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By Lauren Egan

HUNTINGTON, W.Va. — Heading into the final weekend before Election Day, President Donald Trump stuck to a dark, familiar script at two campaign rallies Friday, equating a vote for Democrats with chaos and crime.

"A blue wave would equal a crime wave, very simple," Trump told the crowd at his second rally of the day, in Indianapolis. "And a red wave equals jobs and security."

Earlier, in West Virginia, he suggested again that that blue wave could prevail — adding that if they did, he would still be alright.

“It could happen, could happen," Trump told the crowd of rally-goers in a Huntington airport hangar, with Air Force One in the background. "We are doing very well, and we are doing really well in the Senate, but it could happen.”

But if it did, said Trump, he'd be okay. "And you know what you do? My whole life, you know what I say? 'Don’t worry about it, I’ll just figure it out.' Does that make sense? I’ll just figure it out," he said.

At both Friday rallies, Trump looked to appeal to women voters, a pivotal demographic in the midterms, by framing immigration as a "women's issue."

"[Women] want safe communities, and they want criminals thrown in jail, or thrown the hell out of our country," Trump said in Indianapolis. "...I love women! Love them more than men."

"The Democrats want to invite caravan after caravan, and you see we have all these caravans forming, you see them there. Gee, I wonder how that happens. I wonder how," he added, appearing to imply again, without offering evidence, that Democrats had provided support. "I think they overplayed their hand on this one, folks."

In West Virginia, Trump also repeated another recent message: that there's only so much he can do to help the GOP hold on to both chambers of Congress. There are a lot of competitive House races around the country, he said, and "I can't go everywhere," meaning that Democrats could "squeak it by."

But both of his Friday stops were focused on the upper chamber. In Huntington, Trump campaigned for West Virginia attorney general Patrick Morrisey, who is challenging Democratic incumbent Sen. Joe Manchin.

“I have to say, I like Joe. The problem is, I am just not going to get his vote," Trump said before introducing Morrisey.

Acknowledging one potential flaw with that argument — he did get Manchin's vote just last month to approve his Supreme Court nominee, Brett Kavanaugh — Trump said that vote was not proof his loyalty.

“So I said Joe, I need the vote, like, today,” Trump said, suggesting that Manchin took too long to commit his support. But after Sen. Susan Collins, R-Maine, announced her support for the nomination, "we had all the votes, so we didn't need Joe's vote. And he pressed that button. ... I said 'Joe, Joe that doesn't count. It doesn't count.'"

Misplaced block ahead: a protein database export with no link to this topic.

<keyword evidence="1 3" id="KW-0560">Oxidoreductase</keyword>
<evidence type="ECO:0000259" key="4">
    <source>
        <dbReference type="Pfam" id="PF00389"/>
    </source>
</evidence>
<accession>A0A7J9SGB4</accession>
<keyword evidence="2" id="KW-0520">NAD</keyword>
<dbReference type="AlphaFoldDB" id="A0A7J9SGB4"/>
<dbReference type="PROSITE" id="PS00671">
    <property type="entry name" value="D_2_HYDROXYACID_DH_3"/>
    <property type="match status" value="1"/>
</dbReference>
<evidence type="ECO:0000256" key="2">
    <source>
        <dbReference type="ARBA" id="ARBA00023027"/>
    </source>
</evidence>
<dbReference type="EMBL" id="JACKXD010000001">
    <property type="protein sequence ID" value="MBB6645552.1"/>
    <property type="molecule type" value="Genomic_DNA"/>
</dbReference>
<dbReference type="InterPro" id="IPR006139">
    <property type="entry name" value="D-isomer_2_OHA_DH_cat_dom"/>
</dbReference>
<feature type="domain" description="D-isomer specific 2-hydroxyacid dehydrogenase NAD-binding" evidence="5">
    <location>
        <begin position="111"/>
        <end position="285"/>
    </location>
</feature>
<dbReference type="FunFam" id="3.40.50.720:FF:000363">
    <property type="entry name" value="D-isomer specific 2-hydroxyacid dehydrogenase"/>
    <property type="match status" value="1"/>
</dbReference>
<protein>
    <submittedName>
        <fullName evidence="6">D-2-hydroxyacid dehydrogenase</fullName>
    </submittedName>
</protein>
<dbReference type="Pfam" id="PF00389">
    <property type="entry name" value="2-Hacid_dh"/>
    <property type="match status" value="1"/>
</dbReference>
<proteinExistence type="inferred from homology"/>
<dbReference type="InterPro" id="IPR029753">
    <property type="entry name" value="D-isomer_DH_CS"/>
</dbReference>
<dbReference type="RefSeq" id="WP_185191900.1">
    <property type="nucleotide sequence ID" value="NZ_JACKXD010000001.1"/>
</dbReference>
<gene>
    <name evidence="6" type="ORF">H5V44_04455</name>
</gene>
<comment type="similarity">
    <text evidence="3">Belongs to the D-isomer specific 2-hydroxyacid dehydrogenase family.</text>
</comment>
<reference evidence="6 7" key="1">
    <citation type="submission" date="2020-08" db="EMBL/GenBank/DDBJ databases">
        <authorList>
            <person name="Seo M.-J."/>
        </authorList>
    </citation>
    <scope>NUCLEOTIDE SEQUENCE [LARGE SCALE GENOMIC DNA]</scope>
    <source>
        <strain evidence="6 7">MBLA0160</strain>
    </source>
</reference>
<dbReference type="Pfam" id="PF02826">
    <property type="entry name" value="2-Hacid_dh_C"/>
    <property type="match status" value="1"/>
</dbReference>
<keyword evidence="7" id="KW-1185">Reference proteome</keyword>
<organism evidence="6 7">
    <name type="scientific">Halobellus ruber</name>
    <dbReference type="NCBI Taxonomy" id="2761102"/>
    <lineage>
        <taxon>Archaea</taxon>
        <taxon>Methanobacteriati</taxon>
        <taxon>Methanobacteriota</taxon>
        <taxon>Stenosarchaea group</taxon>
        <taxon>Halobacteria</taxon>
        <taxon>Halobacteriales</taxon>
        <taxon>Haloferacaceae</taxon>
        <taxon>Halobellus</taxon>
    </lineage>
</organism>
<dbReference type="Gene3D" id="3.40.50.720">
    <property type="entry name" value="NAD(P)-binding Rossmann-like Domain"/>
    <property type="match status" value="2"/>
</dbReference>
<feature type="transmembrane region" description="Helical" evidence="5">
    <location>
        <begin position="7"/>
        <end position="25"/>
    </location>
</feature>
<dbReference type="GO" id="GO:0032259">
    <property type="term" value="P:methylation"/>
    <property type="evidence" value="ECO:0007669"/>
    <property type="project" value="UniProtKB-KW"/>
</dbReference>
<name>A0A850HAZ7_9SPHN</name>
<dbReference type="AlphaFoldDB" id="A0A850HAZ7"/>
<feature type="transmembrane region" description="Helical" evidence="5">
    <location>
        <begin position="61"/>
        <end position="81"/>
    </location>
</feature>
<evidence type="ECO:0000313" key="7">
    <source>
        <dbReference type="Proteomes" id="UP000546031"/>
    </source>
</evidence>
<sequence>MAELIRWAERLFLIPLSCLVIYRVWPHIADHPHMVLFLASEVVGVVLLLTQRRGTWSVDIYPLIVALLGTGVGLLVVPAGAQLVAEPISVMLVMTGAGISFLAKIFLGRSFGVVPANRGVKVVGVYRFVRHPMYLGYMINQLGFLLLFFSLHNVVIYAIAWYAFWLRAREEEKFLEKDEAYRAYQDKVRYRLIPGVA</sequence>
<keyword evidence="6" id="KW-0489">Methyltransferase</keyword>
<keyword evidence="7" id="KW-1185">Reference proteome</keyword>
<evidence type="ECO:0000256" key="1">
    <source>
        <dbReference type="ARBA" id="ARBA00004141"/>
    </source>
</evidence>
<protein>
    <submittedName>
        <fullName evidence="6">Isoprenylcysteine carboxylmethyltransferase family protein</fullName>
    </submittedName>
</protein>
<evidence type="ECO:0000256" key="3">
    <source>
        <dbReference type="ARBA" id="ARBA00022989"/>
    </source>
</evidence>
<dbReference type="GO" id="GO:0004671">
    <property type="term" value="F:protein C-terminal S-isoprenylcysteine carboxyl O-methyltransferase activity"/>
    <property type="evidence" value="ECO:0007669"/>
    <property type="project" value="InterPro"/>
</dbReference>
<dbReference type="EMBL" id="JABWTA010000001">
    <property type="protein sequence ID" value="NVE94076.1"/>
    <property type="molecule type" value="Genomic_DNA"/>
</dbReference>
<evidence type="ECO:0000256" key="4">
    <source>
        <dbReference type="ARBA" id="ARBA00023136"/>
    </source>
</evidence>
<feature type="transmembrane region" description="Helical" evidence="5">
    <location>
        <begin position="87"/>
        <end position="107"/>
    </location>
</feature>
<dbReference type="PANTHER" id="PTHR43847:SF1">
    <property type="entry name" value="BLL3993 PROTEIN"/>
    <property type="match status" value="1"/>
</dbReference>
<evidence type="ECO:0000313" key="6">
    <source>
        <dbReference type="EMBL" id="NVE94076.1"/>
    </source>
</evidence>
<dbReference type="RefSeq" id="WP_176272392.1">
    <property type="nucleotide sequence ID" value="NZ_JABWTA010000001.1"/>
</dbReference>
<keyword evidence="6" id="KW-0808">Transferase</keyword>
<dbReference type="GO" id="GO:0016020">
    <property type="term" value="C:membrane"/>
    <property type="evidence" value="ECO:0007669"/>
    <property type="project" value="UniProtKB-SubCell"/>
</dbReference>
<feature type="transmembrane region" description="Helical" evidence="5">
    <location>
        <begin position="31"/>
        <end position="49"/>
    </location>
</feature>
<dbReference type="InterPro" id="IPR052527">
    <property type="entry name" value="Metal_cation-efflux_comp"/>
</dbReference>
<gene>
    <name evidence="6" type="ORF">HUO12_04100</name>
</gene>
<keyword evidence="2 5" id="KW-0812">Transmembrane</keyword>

West Virginia has been a bedrock for President Trump. Only one other state went for him over Hillary Clinton by a greater margin in 2016, and it was one of only two states where every single county voted for the president. And contrary to national trends, Trump’s high approval rating in West Virginia has remained steady throughout his presidency.

Despite Trump’s continued popularity, Manchin has managed to hold an edge over Trump-allied Morrisey in polls of the closely watched Senate race.

Michelle Williams, 42, a caregiver from Wayne County and a registered Republican, said at the rally that she hadn’t decided who she would support for Senate on Tuesday.

“I am not sure. I just don’t know. I will probably vote Republican because I support the president but I just haven’t decided. I’ll go with my gut on Election Day,” she said.

Jennifer Douglas, 48, who works at the Huntington airport where Trump held his rally, said she voted for Trump in 2016, and has voted for Manchin in the past — but wouldn’t do so this time.

“I am going to vote straight Republican. I am just going to try something different. I won’t say that I would never support Manchin again, but not this time,” she said.

In Indianapolis later Friday evening, Trump headlined a rally for Republican Mike Braun, an Indiana businessman and state representative who is challenging Democratic incumbent Sen. Joe Donnelly. A recent NBC poll suggests Donnelly has an edge of just two points, well within the poll’s margin of error.

Trump went after Donnelly for opposing Justice Brett Kavanaugh's nomination after he supported Justice Neil Gorsuch.

"He joined the Democratic mob to vote against Justice Brett Kavanaugh," Trump said. The same NBC poll shows that 40 percent of voters in Indiana say they are more likely to vote for a candidate who supported Kavanaugh compared to 33 percent who say they prefer someone who did not support him.

Trump also criticized Donnelly for planning to campaign with former President Barack Obama in northwest Indiana this Sunday. Obama won the state in 2008 but lost in 2012.

"It is no surprise that Joe Donnelly is holding a rally this week with Barack H. Obama,” Trump said, using his finger to draw the "H," which stands for "Hussein," in the air as he spoke.

Trump plans to campaign throughout the weekend, appearing with Republican candidates in Montana, Florida, Georgia and Tennessee.